I don’t much like pro football — you know, the brain injuries, the taxpayer-funded megastadiums, the monopoly ownership structure.
Still, as I watch all the purple-clad folks arriving in my neighborhood around U.S. Bank Stadium on Vikings game days, and mixing with a different tribe — say, green-clad Packers fans — I can’t help but think that pro football may have lessons for a nation struggling with political division.
I’ve long argued that the major merit in pro football is that it’s better than war between the city-states. The citizens of Minneapolis and Green Bay don’t send armies to lay siege upon the other. Instead, one of the cities hosts a spectacle that pits two smallish groups of hefty, highly paid athletes against each other within rule-based combat.
Members of each tribe who don’t take the field get to participate by sporting tribal insignia (horns and braids vs. cheese wedges) and chanting in support of their representative warriors. At the end of the competition, they cheer if their side won and moan if they didn’t.
Regardless, they head for home (or the nearest bar) and prepare to repeat the ritual against another city-state’s tribe the following week. They don’t spend much time, even in defeat, trumpeting the bad motives and stupid ideas of the other tribe.
Another good thing about these tribes: They are themselves highly diverse, crossing religious, ethnic, gender and even (partially) class lines. Indeed, it may well be, as some commentators have noted, that football is the country’s true unifying religion!
Maybe the analogy isn’t perfect. After all, the winners of a Vikings-vs.-Packers game don’t get to set policies and new rules for the losing tribe.
Still, it’s the Game of Football that counts, including acceptance of a set of rules (that can be updated by the overseers of the Game).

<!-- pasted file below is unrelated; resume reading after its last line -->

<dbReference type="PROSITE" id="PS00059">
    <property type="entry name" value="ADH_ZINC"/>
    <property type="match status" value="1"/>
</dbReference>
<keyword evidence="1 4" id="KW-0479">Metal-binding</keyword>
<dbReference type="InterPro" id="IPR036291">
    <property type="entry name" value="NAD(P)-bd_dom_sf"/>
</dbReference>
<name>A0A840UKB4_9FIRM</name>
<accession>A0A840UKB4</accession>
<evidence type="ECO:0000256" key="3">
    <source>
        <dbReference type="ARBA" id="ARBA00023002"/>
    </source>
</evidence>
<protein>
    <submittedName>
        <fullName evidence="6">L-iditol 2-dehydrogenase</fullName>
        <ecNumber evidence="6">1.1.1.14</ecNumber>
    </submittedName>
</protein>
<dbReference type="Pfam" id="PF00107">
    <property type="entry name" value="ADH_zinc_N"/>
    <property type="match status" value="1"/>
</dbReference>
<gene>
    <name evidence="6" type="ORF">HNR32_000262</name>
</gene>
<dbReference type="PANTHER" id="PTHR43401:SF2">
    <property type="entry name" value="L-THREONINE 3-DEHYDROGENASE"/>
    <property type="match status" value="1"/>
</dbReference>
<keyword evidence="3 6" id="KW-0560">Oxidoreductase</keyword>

So as citizens cheer for their tribes (Republicans, Democrats, Greens, Libertarians, independents), maybe instead of denouncing members of the other tribes for their stupidity, bad motives, etc., we might remember that the real game is … U.S. democracy.
We citizens can and should advocate for our tribe’s policy agenda, but we also should be willing to buy into good ideas from our opponents, to compromise, to try for win-wins. Of course, we should call out malfeasance, rule-breaking and unsportswomanlike conduct. We should get involved in assuring that the rules of the democracy game are fair and up-to-date.
Just as we might look across the field at opposing fans and realize that we have more in common with some of them than with the purple-clad loudmouth spouting profanities in the next row, we might acknowledge commonalities that cross political party lines. And we should remember that we have more than two political tribes in the U.S.
The good news is that a number of national and local groups have already been deploying tools that bridge partisan divides. My University of Minnesota colleague Prof. William (Bill) Doherty is one of the founders of the national organization Better Angels (better-angels.org), which has convened trainings, debates and workshops around the country. These events have allowed Republicans and Democrats to find common ground and reveal policy agreements — for example, on reducing the role of money in elections or ending gerrymandering.
Mark Gerzon’s recent book “The Reunited States of America” describes a host of organizations engaged in what he calls “transpartisan politics” at local to national levels.
I hope initiatives like these can help the country move away from toxic partisan divides in the run-up to the 2020 elections. My political tribe may or may not always prevail. It’s U.S. democracy that I’m really cheering for.
Barbara Crosby is an emerita associate professor at the University of Minnesota’s Humphrey School of Public Affairs.